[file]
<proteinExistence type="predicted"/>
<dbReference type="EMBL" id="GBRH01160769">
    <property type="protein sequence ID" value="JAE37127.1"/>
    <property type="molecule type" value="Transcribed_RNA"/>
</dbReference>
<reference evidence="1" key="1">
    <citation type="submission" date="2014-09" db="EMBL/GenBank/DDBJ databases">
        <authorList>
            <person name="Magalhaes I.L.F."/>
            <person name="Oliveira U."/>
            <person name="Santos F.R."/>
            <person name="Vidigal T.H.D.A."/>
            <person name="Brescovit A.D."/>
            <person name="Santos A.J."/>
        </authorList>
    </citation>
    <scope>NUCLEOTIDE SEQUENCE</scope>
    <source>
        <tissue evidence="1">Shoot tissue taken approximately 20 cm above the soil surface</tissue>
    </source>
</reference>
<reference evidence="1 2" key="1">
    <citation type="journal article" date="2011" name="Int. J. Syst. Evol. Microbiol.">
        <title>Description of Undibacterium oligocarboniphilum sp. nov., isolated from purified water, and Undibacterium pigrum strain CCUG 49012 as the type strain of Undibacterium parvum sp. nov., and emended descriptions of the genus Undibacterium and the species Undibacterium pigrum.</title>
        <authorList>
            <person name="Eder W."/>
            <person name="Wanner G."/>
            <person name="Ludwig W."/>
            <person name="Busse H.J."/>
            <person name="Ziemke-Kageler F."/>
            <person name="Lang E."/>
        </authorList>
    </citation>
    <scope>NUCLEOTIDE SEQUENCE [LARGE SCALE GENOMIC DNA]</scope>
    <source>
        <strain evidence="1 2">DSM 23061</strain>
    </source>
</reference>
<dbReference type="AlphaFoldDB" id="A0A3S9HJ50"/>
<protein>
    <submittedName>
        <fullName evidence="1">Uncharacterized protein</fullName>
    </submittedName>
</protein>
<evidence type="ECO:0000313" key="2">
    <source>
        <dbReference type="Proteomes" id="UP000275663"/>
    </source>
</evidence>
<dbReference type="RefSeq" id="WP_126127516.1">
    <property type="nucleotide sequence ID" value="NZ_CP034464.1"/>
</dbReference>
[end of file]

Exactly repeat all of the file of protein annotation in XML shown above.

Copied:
<proteinExistence type="predicted"/>
<dbReference type="EMBL" id="GBRH01160769">
    <property type="protein sequence ID" value="JAE37127.1"/>
    <property type="molecule type" value="Transcribed_RNA"/>
</dbReference>
<reference evidence="1" key="1">
    <citation type="submission" date="2014-09" db="EMBL/GenBank/DDBJ databases">
        <authorList>
            <person name="Magalhaes I.L.F."/>
            <person name="Oliveira U."/>
            <person name="Santos F.R."/>
            <person name="Vidigal T.H.D.A."/>
            <person name="Brescovit A.D."/>
            <person name="Santos A.J."/>
        </authorList>
    </citation>
    <scope>NUCLEOTIDE SEQUENCE</scope>
    <source>
        <tissue evidence="1">Shoot tissue taken approximately 20 cm above the soil surface</tissue>
    </source>
</reference>
<reference evidence="1 2" key="1">
    <citation type="journal article" date="2011" name="Int. J. Syst. Evol. Microbiol.">
        <title>Description of Undibacterium oligocarboniphilum sp. nov., isolated from purified water, and Undibacterium pigrum strain CCUG 49012 as the type strain of Undibacterium parvum sp. nov., and emended descriptions of the genus Undibacterium and the species Undibacterium pigrum.</title>
        <authorList>
            <person name="Eder W."/>
            <person name="Wanner G."/>
            <person name="Ludwig W."/>
            <person name="Busse H.J."/>
            <person name="Ziemke-Kageler F."/>
            <person name="Lang E."/>
        </authorList>
    </citation>
    <scope>NUCLEOTIDE SEQUENCE [LARGE SCALE GENOMIC DNA]</scope>
    <source>
        <strain evidence="1 2">DSM 23061</strain>
    </source>
</reference>
<dbReference type="AlphaFoldDB" id="A0A3S9HJ50"/>
<protein>
    <submittedName>
        <fullName evidence="1">Uncharacterized protein</fullName>
    </submittedName>
</protein>
<evidence type="ECO:0000313" key="2">
    <source>
        <dbReference type="Proteomes" id="UP000275663"/>
    </source>
</evidence>
<dbReference type="RefSeq" id="WP_126127516.1">
    <property type="nucleotide sequence ID" value="NZ_CP034464.1"/>
</dbReference>